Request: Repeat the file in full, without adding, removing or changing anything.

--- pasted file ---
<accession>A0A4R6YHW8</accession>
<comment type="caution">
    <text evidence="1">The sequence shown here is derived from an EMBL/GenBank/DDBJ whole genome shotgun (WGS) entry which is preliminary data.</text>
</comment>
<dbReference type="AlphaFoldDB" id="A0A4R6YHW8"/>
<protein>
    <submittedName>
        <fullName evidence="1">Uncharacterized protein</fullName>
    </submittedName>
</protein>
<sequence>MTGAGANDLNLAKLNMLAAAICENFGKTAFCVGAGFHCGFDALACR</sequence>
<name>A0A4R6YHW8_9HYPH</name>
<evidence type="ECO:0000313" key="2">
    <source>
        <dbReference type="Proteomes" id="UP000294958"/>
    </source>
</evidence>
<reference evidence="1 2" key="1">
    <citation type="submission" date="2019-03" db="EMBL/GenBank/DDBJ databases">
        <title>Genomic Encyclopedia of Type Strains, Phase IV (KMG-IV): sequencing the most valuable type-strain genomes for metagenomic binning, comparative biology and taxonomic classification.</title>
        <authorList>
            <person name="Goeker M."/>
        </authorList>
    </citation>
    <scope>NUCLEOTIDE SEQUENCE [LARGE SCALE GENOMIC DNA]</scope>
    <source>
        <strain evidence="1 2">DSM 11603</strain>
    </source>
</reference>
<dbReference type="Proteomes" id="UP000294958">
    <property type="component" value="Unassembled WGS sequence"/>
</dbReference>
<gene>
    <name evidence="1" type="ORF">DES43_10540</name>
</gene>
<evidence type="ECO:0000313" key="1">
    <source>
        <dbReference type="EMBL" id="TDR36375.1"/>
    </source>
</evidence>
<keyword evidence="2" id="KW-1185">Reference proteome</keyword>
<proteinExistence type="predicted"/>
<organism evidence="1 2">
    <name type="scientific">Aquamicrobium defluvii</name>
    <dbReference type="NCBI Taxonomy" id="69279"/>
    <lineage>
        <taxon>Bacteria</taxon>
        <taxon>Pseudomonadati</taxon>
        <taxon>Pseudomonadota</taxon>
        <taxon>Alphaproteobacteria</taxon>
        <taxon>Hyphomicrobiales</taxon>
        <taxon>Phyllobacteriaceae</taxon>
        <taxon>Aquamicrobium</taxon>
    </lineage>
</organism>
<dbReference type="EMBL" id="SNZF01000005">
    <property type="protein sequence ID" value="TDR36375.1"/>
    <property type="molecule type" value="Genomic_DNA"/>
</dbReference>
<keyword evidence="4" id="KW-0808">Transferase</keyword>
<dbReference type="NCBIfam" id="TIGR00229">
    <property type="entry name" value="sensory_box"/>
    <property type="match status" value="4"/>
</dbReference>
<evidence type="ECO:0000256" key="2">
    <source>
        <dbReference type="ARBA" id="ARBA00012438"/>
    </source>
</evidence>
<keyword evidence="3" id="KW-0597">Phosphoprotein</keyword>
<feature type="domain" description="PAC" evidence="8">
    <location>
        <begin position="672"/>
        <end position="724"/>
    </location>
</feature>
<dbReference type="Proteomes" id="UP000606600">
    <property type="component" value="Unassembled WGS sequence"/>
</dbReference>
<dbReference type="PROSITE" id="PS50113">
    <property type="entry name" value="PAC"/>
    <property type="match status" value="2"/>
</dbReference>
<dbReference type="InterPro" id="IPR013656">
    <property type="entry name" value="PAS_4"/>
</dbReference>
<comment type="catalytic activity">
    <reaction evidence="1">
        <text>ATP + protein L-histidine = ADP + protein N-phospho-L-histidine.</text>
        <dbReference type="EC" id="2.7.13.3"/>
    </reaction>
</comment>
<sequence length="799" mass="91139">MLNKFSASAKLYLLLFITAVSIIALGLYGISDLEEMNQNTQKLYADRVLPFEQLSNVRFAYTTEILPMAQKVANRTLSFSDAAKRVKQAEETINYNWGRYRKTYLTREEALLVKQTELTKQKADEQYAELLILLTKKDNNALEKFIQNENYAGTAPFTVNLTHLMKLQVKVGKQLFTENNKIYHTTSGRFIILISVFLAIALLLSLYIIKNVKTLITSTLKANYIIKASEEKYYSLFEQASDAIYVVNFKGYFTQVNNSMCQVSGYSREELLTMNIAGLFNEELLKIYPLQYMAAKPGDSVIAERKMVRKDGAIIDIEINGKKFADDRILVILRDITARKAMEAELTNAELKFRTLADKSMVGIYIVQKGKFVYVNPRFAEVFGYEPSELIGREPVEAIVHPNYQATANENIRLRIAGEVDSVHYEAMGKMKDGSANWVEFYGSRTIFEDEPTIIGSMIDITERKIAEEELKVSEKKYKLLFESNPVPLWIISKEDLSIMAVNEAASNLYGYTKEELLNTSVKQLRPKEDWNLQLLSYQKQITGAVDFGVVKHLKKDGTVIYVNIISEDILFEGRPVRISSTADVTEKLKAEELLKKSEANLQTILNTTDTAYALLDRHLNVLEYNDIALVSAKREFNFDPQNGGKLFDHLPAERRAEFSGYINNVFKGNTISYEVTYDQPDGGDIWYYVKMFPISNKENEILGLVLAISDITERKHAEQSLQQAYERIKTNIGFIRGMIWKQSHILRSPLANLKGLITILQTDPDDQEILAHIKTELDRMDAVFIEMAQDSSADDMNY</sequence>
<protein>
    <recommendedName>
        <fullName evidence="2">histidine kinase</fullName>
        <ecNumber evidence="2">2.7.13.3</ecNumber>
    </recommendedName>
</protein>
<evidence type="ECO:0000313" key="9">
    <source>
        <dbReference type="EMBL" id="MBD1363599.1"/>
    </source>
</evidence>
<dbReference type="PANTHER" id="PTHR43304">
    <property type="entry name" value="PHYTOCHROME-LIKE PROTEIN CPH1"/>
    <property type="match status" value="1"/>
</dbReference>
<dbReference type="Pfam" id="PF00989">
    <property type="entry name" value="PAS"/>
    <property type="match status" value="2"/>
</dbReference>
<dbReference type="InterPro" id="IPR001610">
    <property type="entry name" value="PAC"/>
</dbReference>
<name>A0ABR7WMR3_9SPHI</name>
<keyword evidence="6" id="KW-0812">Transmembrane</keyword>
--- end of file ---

<accession>A0A4R6YHW8</accession>
<comment type="caution">
    <text evidence="1">The sequence shown here is derived from an EMBL/GenBank/DDBJ whole genome shotgun (WGS) entry which is preliminary data.</text>
</comment>
<dbReference type="AlphaFoldDB" id="A0A4R6YHW8"/>
<protein>
    <submittedName>
        <fullName evidence="1">Uncharacterized protein</fullName>
    </submittedName>
</protein>
<sequence>MTGAGANDLNLAKLNMLAAAICENFGKTAFCVGAGFHCGFDALACR</sequence>
<name>A0A4R6YHW8_9HYPH</name>
<evidence type="ECO:0000313" key="2">
    <source>
        <dbReference type="Proteomes" id="UP000294958"/>
    </source>
</evidence>
<reference evidence="1 2" key="1">
    <citation type="submission" date="2019-03" db="EMBL/GenBank/DDBJ databases">
        <title>Genomic Encyclopedia of Type Strains, Phase IV (KMG-IV): sequencing the most valuable type-strain genomes for metagenomic binning, comparative biology and taxonomic classification.</title>
        <authorList>
            <person name="Goeker M."/>
        </authorList>
    </citation>
    <scope>NUCLEOTIDE SEQUENCE [LARGE SCALE GENOMIC DNA]</scope>
    <source>
        <strain evidence="1 2">DSM 11603</strain>
    </source>
</reference>
<dbReference type="Proteomes" id="UP000294958">
    <property type="component" value="Unassembled WGS sequence"/>
</dbReference>
<gene>
    <name evidence="1" type="ORF">DES43_10540</name>
</gene>
<evidence type="ECO:0000313" key="1">
    <source>
        <dbReference type="EMBL" id="TDR36375.1"/>
    </source>
</evidence>
<keyword evidence="2" id="KW-1185">Reference proteome</keyword>
<proteinExistence type="predicted"/>
<organism evidence="1 2">
    <name type="scientific">Aquamicrobium defluvii</name>
    <dbReference type="NCBI Taxonomy" id="69279"/>
    <lineage>
        <taxon>Bacteria</taxon>
        <taxon>Pseudomonadati</taxon>
        <taxon>Pseudomonadota</taxon>
        <taxon>Alphaproteobacteria</taxon>
        <taxon>Hyphomicrobiales</taxon>
        <taxon>Phyllobacteriaceae</taxon>
        <taxon>Aquamicrobium</taxon>
    </lineage>
</organism>
<dbReference type="EMBL" id="SNZF01000005">
    <property type="protein sequence ID" value="TDR36375.1"/>
    <property type="molecule type" value="Genomic_DNA"/>
</dbReference>
<keyword evidence="4" id="KW-0808">Transferase</keyword>
<dbReference type="NCBIfam" id="TIGR00229">
    <property type="entry name" value="sensory_box"/>
    <property type="match status" value="4"/>
</dbReference>
<evidence type="ECO:0000256" key="2">
    <source>
        <dbReference type="ARBA" id="ARBA00012438"/>
    </source>
</evidence>
<keyword evidence="3" id="KW-0597">Phosphoprotein</keyword>
<feature type="domain" description="PAC" evidence="8">
    <location>
        <begin position="672"/>
        <end position="724"/>
    </location>
</feature>
<dbReference type="Proteomes" id="UP000606600">
    <property type="component" value="Unassembled WGS sequence"/>
</dbReference>
<dbReference type="PROSITE" id="PS50113">
    <property type="entry name" value="PAC"/>
    <property type="match status" value="2"/>
</dbReference>
<dbReference type="InterPro" id="IPR013656">
    <property type="entry name" value="PAS_4"/>
</dbReference>
<comment type="catalytic activity">
    <reaction evidence="1">
        <text>ATP + protein L-histidine = ADP + protein N-phospho-L-histidine.</text>
        <dbReference type="EC" id="2.7.13.3"/>
    </reaction>
</comment>
<sequence length="799" mass="91139">MLNKFSASAKLYLLLFITAVSIIALGLYGISDLEEMNQNTQKLYADRVLPFEQLSNVRFAYTTEILPMAQKVANRTLSFSDAAKRVKQAEETINYNWGRYRKTYLTREEALLVKQTELTKQKADEQYAELLILLTKKDNNALEKFIQNENYAGTAPFTVNLTHLMKLQVKVGKQLFTENNKIYHTTSGRFIILISVFLAIALLLSLYIIKNVKTLITSTLKANYIIKASEEKYYSLFEQASDAIYVVNFKGYFTQVNNSMCQVSGYSREELLTMNIAGLFNEELLKIYPLQYMAAKPGDSVIAERKMVRKDGAIIDIEINGKKFADDRILVILRDITARKAMEAELTNAELKFRTLADKSMVGIYIVQKGKFVYVNPRFAEVFGYEPSELIGREPVEAIVHPNYQATANENIRLRIAGEVDSVHYEAMGKMKDGSANWVEFYGSRTIFEDEPTIIGSMIDITERKIAEEELKVSEKKYKLLFESNPVPLWIISKEDLSIMAVNEAASNLYGYTKEELLNTSVKQLRPKEDWNLQLLSYQKQITGAVDFGVVKHLKKDGTVIYVNIISEDILFEGRPVRISSTADVTEKLKAEELLKKSEANLQTILNTTDTAYALLDRHLNVLEYNDIALVSAKREFNFDPQNGGKLFDHLPAERRAEFSGYINNVFKGNTISYEVTYDQPDGGDIWYYVKMFPISNKENEILGLVLAISDITERKHAEQSLQQAYERIKTNIGFIRGMIWKQSHILRSPLANLKGLITILQTDPDDQEILAHIKTELDRMDAVFIEMAQDSSADDMNY</sequence>
<protein>
    <recommendedName>
        <fullName evidence="2">histidine kinase</fullName>
        <ecNumber evidence="2">2.7.13.3</ecNumber>
    </recommendedName>
</protein>
<evidence type="ECO:0000313" key="9">
    <source>
        <dbReference type="EMBL" id="MBD1363599.1"/>
    </source>
</evidence>
<dbReference type="PANTHER" id="PTHR43304">
    <property type="entry name" value="PHYTOCHROME-LIKE PROTEIN CPH1"/>
    <property type="match status" value="1"/>
</dbReference>
<dbReference type="Pfam" id="PF00989">
    <property type="entry name" value="PAS"/>
    <property type="match status" value="2"/>
</dbReference>
<dbReference type="InterPro" id="IPR001610">
    <property type="entry name" value="PAC"/>
</dbReference>
<name>A0ABR7WMR3_9SPHI</name>
<keyword evidence="6" id="KW-0812">Transmembrane</keyword>